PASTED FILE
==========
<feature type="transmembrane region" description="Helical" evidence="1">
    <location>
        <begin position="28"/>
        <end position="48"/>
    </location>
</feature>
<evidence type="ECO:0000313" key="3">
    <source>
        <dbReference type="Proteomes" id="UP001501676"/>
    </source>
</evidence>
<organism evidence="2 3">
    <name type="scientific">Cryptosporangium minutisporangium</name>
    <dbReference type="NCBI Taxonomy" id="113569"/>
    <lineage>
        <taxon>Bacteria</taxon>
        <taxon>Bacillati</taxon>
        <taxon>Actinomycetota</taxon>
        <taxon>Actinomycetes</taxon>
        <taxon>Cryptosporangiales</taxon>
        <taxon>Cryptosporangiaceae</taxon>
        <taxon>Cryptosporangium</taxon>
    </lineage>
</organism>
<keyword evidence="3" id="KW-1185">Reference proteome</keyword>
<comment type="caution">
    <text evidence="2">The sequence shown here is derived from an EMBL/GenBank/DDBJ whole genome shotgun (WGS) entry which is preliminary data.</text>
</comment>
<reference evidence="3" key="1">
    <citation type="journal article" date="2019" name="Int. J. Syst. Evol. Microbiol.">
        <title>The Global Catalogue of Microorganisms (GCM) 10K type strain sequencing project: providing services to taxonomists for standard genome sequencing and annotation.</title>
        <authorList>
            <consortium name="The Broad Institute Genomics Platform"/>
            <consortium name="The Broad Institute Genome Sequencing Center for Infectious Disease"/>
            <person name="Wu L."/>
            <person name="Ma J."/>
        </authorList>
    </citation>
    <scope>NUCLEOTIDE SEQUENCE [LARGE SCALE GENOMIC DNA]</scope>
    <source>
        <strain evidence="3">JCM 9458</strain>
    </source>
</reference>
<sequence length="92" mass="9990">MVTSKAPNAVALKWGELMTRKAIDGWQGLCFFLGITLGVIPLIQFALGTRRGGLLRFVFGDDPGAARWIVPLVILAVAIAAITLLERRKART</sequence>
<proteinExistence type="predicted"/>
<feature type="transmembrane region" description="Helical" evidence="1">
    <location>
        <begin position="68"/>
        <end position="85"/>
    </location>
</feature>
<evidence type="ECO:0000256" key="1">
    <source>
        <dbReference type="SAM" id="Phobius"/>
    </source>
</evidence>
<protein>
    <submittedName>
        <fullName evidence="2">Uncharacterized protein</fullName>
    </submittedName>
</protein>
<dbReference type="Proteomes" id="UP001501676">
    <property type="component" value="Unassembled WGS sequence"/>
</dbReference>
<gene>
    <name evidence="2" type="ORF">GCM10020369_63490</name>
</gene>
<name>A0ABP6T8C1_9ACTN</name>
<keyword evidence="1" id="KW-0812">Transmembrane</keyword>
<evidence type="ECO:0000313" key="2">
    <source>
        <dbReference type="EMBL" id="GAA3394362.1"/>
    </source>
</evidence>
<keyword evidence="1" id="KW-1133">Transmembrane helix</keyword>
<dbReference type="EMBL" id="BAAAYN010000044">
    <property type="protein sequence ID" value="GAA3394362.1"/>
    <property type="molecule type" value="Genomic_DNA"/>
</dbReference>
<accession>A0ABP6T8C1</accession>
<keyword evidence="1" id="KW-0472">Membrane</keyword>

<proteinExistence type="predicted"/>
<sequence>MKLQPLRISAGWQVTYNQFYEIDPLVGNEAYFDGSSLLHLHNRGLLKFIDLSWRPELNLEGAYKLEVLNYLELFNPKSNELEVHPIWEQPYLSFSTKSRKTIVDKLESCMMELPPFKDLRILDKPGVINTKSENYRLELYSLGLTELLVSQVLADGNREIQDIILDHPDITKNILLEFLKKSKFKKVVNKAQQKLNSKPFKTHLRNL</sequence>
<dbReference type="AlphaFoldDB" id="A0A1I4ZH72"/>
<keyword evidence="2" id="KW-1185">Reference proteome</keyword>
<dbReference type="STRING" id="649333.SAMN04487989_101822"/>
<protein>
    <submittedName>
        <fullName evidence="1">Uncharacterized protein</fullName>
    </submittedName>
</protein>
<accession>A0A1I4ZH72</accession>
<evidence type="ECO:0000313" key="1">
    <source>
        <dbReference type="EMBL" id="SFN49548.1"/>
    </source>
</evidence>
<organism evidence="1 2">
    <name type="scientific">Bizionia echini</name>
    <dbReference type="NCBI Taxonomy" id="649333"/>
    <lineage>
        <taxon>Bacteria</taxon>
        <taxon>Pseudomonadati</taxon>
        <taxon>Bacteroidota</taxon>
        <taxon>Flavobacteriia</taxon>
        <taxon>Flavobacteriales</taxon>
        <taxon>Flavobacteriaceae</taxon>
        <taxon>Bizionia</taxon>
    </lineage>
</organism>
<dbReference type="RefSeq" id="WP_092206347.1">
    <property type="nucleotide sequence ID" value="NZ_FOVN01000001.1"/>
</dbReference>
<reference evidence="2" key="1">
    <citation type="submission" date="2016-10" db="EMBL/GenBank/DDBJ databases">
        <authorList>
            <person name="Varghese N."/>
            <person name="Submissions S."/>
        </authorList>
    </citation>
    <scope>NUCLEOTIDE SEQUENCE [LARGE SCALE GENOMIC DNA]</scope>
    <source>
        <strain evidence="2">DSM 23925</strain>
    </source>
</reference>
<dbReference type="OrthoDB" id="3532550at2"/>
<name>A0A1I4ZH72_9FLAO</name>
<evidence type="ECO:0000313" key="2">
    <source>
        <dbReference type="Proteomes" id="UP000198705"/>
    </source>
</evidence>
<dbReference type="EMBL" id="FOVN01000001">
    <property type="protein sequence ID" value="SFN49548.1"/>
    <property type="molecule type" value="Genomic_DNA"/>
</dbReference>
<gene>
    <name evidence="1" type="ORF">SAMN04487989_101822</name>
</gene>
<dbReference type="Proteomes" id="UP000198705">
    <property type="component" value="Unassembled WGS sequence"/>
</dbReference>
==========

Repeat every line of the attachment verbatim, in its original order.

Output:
<feature type="transmembrane region" description="Helical" evidence="1">
    <location>
        <begin position="28"/>
        <end position="48"/>
    </location>
</feature>
<evidence type="ECO:0000313" key="3">
    <source>
        <dbReference type="Proteomes" id="UP001501676"/>
    </source>
</evidence>
<organism evidence="2 3">
    <name type="scientific">Cryptosporangium minutisporangium</name>
    <dbReference type="NCBI Taxonomy" id="113569"/>
    <lineage>
        <taxon>Bacteria</taxon>
        <taxon>Bacillati</taxon>
        <taxon>Actinomycetota</taxon>
        <taxon>Actinomycetes</taxon>
        <taxon>Cryptosporangiales</taxon>
        <taxon>Cryptosporangiaceae</taxon>
        <taxon>Cryptosporangium</taxon>
    </lineage>
</organism>
<keyword evidence="3" id="KW-1185">Reference proteome</keyword>
<comment type="caution">
    <text evidence="2">The sequence shown here is derived from an EMBL/GenBank/DDBJ whole genome shotgun (WGS) entry which is preliminary data.</text>
</comment>
<reference evidence="3" key="1">
    <citation type="journal article" date="2019" name="Int. J. Syst. Evol. Microbiol.">
        <title>The Global Catalogue of Microorganisms (GCM) 10K type strain sequencing project: providing services to taxonomists for standard genome sequencing and annotation.</title>
        <authorList>
            <consortium name="The Broad Institute Genomics Platform"/>
            <consortium name="The Broad Institute Genome Sequencing Center for Infectious Disease"/>
            <person name="Wu L."/>
            <person name="Ma J."/>
        </authorList>
    </citation>
    <scope>NUCLEOTIDE SEQUENCE [LARGE SCALE GENOMIC DNA]</scope>
    <source>
        <strain evidence="3">JCM 9458</strain>
    </source>
</reference>
<sequence length="92" mass="9990">MVTSKAPNAVALKWGELMTRKAIDGWQGLCFFLGITLGVIPLIQFALGTRRGGLLRFVFGDDPGAARWIVPLVILAVAIAAITLLERRKART</sequence>
<proteinExistence type="predicted"/>
<feature type="transmembrane region" description="Helical" evidence="1">
    <location>
        <begin position="68"/>
        <end position="85"/>
    </location>
</feature>
<evidence type="ECO:0000256" key="1">
    <source>
        <dbReference type="SAM" id="Phobius"/>
    </source>
</evidence>
<protein>
    <submittedName>
        <fullName evidence="2">Uncharacterized protein</fullName>
    </submittedName>
</protein>
<dbReference type="Proteomes" id="UP001501676">
    <property type="component" value="Unassembled WGS sequence"/>
</dbReference>
<gene>
    <name evidence="2" type="ORF">GCM10020369_63490</name>
</gene>
<name>A0ABP6T8C1_9ACTN</name>
<keyword evidence="1" id="KW-0812">Transmembrane</keyword>
<evidence type="ECO:0000313" key="2">
    <source>
        <dbReference type="EMBL" id="GAA3394362.1"/>
    </source>
</evidence>
<keyword evidence="1" id="KW-1133">Transmembrane helix</keyword>
<dbReference type="EMBL" id="BAAAYN010000044">
    <property type="protein sequence ID" value="GAA3394362.1"/>
    <property type="molecule type" value="Genomic_DNA"/>
</dbReference>
<accession>A0ABP6T8C1</accession>
<keyword evidence="1" id="KW-0472">Membrane</keyword>

<proteinExistence type="predicted"/>
<sequence>MKLQPLRISAGWQVTYNQFYEIDPLVGNEAYFDGSSLLHLHNRGLLKFIDLSWRPELNLEGAYKLEVLNYLELFNPKSNELEVHPIWEQPYLSFSTKSRKTIVDKLESCMMELPPFKDLRILDKPGVINTKSENYRLELYSLGLTELLVSQVLADGNREIQDIILDHPDITKNILLEFLKKSKFKKVVNKAQQKLNSKPFKTHLRNL</sequence>
<dbReference type="AlphaFoldDB" id="A0A1I4ZH72"/>
<keyword evidence="2" id="KW-1185">Reference proteome</keyword>
<dbReference type="STRING" id="649333.SAMN04487989_101822"/>
<protein>
    <submittedName>
        <fullName evidence="1">Uncharacterized protein</fullName>
    </submittedName>
</protein>
<accession>A0A1I4ZH72</accession>
<evidence type="ECO:0000313" key="1">
    <source>
        <dbReference type="EMBL" id="SFN49548.1"/>
    </source>
</evidence>
<organism evidence="1 2">
    <name type="scientific">Bizionia echini</name>
    <dbReference type="NCBI Taxonomy" id="649333"/>
    <lineage>
        <taxon>Bacteria</taxon>
        <taxon>Pseudomonadati</taxon>
        <taxon>Bacteroidota</taxon>
        <taxon>Flavobacteriia</taxon>
        <taxon>Flavobacteriales</taxon>
        <taxon>Flavobacteriaceae</taxon>
        <taxon>Bizionia</taxon>
    </lineage>
</organism>
<dbReference type="RefSeq" id="WP_092206347.1">
    <property type="nucleotide sequence ID" value="NZ_FOVN01000001.1"/>
</dbReference>
<reference evidence="2" key="1">
    <citation type="submission" date="2016-10" db="EMBL/GenBank/DDBJ databases">
        <authorList>
            <person name="Varghese N."/>
            <person name="Submissions S."/>
        </authorList>
    </citation>
    <scope>NUCLEOTIDE SEQUENCE [LARGE SCALE GENOMIC DNA]</scope>
    <source>
        <strain evidence="2">DSM 23925</strain>
    </source>
</reference>
<dbReference type="OrthoDB" id="3532550at2"/>
<name>A0A1I4ZH72_9FLAO</name>
<evidence type="ECO:0000313" key="2">
    <source>
        <dbReference type="Proteomes" id="UP000198705"/>
    </source>
</evidence>
<dbReference type="EMBL" id="FOVN01000001">
    <property type="protein sequence ID" value="SFN49548.1"/>
    <property type="molecule type" value="Genomic_DNA"/>
</dbReference>
<gene>
    <name evidence="1" type="ORF">SAMN04487989_101822</name>
</gene>
<dbReference type="Proteomes" id="UP000198705">
    <property type="component" value="Unassembled WGS sequence"/>
</dbReference>